Media use during conflicts: information seeking gratifications & efficacy during 2012 Mexican elections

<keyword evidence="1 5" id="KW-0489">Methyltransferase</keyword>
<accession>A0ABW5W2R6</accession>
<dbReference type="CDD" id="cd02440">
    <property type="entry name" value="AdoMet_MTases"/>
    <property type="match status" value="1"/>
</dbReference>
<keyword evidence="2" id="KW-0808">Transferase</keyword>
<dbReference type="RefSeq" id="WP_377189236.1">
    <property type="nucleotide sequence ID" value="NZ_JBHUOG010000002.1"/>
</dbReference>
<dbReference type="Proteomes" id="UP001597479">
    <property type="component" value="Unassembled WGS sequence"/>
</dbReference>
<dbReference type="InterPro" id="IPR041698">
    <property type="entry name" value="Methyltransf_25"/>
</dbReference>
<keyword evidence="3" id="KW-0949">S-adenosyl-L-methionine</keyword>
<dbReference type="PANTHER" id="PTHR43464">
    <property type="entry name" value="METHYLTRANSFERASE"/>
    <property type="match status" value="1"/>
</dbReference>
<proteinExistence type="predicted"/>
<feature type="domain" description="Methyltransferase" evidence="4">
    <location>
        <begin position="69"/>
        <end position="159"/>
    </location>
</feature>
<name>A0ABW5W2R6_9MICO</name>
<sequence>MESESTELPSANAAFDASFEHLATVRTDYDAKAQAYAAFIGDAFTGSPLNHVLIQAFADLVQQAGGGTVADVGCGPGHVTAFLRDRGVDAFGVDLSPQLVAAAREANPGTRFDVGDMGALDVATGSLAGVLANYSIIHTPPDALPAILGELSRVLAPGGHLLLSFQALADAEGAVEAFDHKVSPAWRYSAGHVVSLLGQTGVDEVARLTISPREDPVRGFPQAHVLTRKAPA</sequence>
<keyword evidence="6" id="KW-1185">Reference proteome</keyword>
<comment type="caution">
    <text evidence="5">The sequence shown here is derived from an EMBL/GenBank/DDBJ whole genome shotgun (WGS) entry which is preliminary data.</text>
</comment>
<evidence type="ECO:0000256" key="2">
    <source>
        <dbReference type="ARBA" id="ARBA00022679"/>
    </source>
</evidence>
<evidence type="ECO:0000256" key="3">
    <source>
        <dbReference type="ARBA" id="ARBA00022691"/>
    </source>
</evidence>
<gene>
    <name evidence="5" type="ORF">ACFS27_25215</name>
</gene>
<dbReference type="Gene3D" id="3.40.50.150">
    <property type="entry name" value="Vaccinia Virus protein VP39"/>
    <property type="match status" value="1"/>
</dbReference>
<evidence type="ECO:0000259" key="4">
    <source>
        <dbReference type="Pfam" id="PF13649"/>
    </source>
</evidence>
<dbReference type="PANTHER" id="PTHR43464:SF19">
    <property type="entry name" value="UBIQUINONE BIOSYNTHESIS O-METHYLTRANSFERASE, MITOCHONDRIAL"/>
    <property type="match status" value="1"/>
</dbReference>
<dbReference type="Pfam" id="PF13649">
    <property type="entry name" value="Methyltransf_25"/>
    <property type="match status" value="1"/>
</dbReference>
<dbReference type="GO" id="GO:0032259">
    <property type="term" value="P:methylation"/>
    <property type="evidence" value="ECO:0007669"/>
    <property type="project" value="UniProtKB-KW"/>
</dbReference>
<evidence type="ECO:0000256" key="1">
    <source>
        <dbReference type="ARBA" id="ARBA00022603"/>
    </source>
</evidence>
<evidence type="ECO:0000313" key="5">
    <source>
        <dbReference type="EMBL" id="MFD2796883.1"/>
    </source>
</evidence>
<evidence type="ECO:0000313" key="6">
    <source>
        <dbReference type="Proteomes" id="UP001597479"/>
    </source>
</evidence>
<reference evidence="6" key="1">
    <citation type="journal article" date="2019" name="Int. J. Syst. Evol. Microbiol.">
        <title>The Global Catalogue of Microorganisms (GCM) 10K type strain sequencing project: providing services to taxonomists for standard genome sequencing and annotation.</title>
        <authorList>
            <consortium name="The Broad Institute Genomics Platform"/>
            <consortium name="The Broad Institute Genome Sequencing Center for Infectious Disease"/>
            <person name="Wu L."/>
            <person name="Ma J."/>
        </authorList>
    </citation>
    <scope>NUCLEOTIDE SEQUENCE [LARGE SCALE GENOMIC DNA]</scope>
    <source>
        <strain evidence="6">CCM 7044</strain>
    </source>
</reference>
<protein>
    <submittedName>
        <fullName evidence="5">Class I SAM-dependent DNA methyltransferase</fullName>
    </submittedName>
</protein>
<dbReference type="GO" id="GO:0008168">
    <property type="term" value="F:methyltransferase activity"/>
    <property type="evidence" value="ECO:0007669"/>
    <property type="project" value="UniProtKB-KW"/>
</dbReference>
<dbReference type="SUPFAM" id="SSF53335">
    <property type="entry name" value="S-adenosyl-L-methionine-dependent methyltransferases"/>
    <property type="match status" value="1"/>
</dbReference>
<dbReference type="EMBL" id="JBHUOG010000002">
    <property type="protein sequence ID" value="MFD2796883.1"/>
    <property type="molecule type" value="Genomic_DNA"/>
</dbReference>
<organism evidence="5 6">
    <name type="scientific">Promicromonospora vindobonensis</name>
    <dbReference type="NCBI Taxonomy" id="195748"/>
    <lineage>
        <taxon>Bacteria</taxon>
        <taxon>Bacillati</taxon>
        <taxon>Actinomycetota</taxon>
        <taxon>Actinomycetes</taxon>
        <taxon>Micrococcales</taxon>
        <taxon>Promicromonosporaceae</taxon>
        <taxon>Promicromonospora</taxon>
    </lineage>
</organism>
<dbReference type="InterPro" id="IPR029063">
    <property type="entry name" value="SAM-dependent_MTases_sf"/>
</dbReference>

Public access to accurate and reliable information is fundamental to democracy and democratic decision-making. In conditions of uncertainty and imperfect information, such as during political crises or controversial elections in emerging democracies, reliable information is often difficult to obtain. We investigated the uses and gratifications obtained from diverse information sources available to citizens during the months leading up to Presidential elections in Mexico in July 2012. Uses and gratifications theory states that information seeking is one of several primary needs or motivations for using different media. Reliability of information sources is key to gratification of this need. We conducted a survey about diverse information sources and their reliability with an opportunity sample of young adults at a public state university in Mexico. Our findings indicate that face-to-face and telephone communication with members of a respondent’s social network, as well as social media and online news sites, were the most reliable sources of information about the elections. Television broadcasting, especially from government channels, was the least reliable. These results suggest that in conditions of relative uncertainty and imperfect information, social media and alternative (online) news sources about political events are essential to sustaining an informed public.